This new administrative position eviscerates the basis for the earlier IBLA decision in the case at bar.   Now that IBLA, in Goodlataw, has held expressly that commencement of the use and occupancy period for a Native allotment is without “color of law” if the state already has a right of way at the time, that a materials site right of way suffices to bar effective use and occupancy by the would-be allottee, and that subsequent elimination of the right of way does not retroactively give “color of law” to the Native use and occupancy, the claim by the would-be allottee in the case at bar apparently would be treated by IBLA as not made under “color of law.”   This necessarily means that the claim that the land at issue is Indian land is not “colorable,” so the exception to the Indian lands exception demarcated in Foster, Albert, and Wildman applies, and there is jurisdiction under the Quiet Title Act.

When we decided whether the Indian lands exception vitiated jurisdiction in Albert,26 our decision was grounded upon the then-prevailing administrative interpretation by IBLA that a native allotment related back to initiation of native occupancy, despite application for and grant of a right of way to the state prior to filing and grant of the native allotment.27  Because there was “some rationale” for the agency position, and it “was not undertaken in an arbitrary or frivolous manner,” 28 we held that the claim of Indian lands was sufficiently colorable to be unchallengeable on the merits.   The then-prevailing administrative interpretation gave a “colorable” basis to the claim that the land at issue was Indian land.   But the change in the agency's position renders this case distinguishable from Albert.   The agency now takes the position, in Goodlataw, that if the “occupancy and use was initiated after the land had been withdrawn from appropriation,” then “Native settlement on land which was closed to entry afforded no cognizable rights.” 29  Because “one of the essential premises” of the former IBLA rule that a native allotment relates back to the initiation of use and occupancy is that “the qualifying Native use and occupancy must be under color of law,” 30 Native occupancy commenced when the land was not subject to appropriation “traditionally afforded an applicant no rights thereto.” 31  Now that the administrative interpretation has been reversed, the colorable basis we found for treating the land at issue as Indian land in Albert and Foster no longer exists.   This change in administrative law, by eliminating the legal basis for our determination that there was a colorable basis, renders Albert and Foster distinguishable.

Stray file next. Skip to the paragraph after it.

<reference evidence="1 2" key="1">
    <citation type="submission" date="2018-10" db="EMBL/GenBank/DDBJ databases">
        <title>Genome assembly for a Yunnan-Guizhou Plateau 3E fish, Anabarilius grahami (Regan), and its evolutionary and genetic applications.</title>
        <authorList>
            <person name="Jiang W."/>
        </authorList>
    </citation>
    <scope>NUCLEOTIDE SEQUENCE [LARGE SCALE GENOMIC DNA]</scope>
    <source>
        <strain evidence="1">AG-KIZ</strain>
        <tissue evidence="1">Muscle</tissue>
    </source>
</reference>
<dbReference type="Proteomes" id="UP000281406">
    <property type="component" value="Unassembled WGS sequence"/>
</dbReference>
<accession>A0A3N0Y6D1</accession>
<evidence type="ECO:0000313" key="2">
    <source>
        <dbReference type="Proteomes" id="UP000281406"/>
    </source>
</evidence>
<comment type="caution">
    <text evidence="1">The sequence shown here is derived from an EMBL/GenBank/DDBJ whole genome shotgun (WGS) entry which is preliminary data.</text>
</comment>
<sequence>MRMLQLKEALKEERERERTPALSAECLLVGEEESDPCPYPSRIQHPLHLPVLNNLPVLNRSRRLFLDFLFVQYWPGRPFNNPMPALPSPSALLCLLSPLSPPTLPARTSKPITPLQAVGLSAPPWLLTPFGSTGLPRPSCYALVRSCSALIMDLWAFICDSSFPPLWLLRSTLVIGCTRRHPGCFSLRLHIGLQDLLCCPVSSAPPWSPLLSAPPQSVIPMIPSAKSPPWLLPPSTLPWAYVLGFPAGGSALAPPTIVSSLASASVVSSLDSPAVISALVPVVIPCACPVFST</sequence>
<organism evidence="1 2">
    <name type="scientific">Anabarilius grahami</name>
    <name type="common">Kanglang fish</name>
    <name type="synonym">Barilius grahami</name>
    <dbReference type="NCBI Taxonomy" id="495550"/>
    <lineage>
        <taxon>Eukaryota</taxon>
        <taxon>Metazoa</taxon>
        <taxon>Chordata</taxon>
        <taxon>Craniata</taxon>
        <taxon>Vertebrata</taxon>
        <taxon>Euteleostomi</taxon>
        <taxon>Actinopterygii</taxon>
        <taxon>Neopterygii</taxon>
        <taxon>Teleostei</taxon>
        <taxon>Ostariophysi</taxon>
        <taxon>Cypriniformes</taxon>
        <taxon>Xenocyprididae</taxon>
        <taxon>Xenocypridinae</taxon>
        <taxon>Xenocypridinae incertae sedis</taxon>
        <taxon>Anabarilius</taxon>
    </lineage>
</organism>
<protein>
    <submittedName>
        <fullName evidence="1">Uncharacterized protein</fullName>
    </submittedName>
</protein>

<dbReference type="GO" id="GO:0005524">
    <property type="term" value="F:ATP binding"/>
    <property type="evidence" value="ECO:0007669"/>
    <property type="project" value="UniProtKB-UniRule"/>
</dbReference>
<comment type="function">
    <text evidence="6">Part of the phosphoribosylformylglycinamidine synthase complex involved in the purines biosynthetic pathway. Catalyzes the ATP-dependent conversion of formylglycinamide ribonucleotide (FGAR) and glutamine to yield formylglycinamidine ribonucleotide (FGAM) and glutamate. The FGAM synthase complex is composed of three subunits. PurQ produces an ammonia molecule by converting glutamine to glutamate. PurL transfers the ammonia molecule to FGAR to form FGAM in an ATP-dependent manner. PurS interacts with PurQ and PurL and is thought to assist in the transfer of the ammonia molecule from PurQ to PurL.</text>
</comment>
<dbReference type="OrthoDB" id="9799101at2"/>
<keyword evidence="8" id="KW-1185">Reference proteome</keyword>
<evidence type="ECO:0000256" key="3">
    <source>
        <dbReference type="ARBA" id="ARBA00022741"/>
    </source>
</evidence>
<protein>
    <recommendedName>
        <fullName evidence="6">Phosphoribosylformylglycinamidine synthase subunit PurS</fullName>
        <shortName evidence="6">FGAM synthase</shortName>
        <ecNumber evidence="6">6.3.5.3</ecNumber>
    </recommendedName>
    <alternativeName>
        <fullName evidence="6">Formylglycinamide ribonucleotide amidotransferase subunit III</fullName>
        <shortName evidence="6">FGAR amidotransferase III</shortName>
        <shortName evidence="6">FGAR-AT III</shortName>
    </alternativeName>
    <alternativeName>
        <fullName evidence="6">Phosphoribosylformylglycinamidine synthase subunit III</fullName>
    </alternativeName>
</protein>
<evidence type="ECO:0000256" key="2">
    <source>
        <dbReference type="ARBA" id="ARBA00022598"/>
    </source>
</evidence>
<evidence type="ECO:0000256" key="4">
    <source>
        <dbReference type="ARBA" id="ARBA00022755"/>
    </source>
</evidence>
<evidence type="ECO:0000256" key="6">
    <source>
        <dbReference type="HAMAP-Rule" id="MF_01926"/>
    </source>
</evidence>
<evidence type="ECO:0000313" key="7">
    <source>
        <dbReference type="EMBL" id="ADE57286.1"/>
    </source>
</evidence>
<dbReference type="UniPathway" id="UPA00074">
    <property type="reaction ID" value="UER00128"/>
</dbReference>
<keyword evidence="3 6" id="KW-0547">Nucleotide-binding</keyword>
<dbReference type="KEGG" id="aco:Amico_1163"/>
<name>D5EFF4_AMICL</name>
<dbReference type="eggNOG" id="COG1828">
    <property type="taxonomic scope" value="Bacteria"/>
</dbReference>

IBLA's decision in Goodlataw appears to be on all fours with the case at bar.   The state's 1961 right of way was in effect when Bryant began hunting, trapping and berry picking on the land.   It does not matter that the state later obtained an amended right of way and relinquished what it did not need, because the right of way had been “appropriated” 32 when Bryant commenced his use.   Therefore if the agency applied to Bryant its own decision in Goodlataw, apparently Bryant's allotment would not relate back to his commencement of use and would not take priority over the state's right of way.   In this case, as in Goodlataw, the allotment was approved by adjudication, and not by Congress under 43 U.S.C. § 1617(a), which further distinguishes Albert,33 though because the change in IBLA's position sufficiently distinguishes the cases, we need not reach the question whether the distinction between allotments approved by adjudication and those approved by legislation matters to the outcome.

Because IBLA would now apparently hold that Bryant's commencement of use and occupancy was not made under color of law, application of the Indian lands exception lacks a rational basis.   We therefore REVERSE the judgment of the district court dismissing this case for lack of jurisdiction, and remand for such proceedings as may be appropriate.


1.   43 U.S.C. §§ 270-1 to 270-3, repealed with saving clause for allotment applications pending on December 18, 1971, at 43 U.S.C. § 1617.

2.   43 C.F.R. § 4.450.

3.   IBLA No. 91-341, 129 IBLA 35 (1994).

4.   43 U.S.C. § 270-3, repealed (see footnote 1).

5.   5 U.S.C. §§ 701 et seq.

6.   Order, page 11, n. 18 (September 18, 1995).

7.   Id.

8.   28 U.S.C. § 2409a.

9.   28 U.S.C. § 2409a(a).

10.   Block v. North Dakota, 461 U.S. 273, 286, 103 S.Ct. 1811, 75 L.Ed.2d 840 (1983).

11.   State of Alaska v. Babbitt (Albert), 38 F.3d 1068 (9th Cir.1994).

12.   Id. at 1076;  State of Alaska v. Babbitt (Foster), 67 F.3d 864, 867 (9th Cir.1995).

13.   Block, 461 U.S. at 284-286, 103 S.Ct. 1811.

14.   28 U.S.C. § 2409a(a).

15.   Wildman v. United States, 827 F.2d 1306, 1309 (9th Cir.1987).

16.   Id. at 1310.

17.   State of Alaska v. Babbitt (Albert), 38 F.3d 1068 (9th Cir.1994).

18.   Id. at 1076.

19.   State of Alaska v. Babbitt (Foster), 67 F.3d 864, 867 (9th Cir.1995), amended at 75 F.3d 449, 451 (9th Cir.1995).

20.   Transcript page 23.

21.   State of Alaska (Goodlataw), 140 IBLA 205 (1997).

22.   Id. at 214.

23.   Id.

24.   Id. at 215 (emphasis in original).

25.   Id. at 215.

26.   State of Alaska v. Babbitt (Albert), 38 F.3d 1068 (9th Cir.1994),

27.   Id. at 1075-76.

28.   Id. at 1076.

29.   State of Alaska (Goodlataw), 140 IBLA 205, 214 (1997).

30.   Id.

31.   Id.

32.   23 U.S.C. § 317(b).

33.   State of Alaska v. Babbitt (Albert), 38 F.3d 1068, 1075 (9th Cir.1994).

KLEINFELD, Circuit Judge: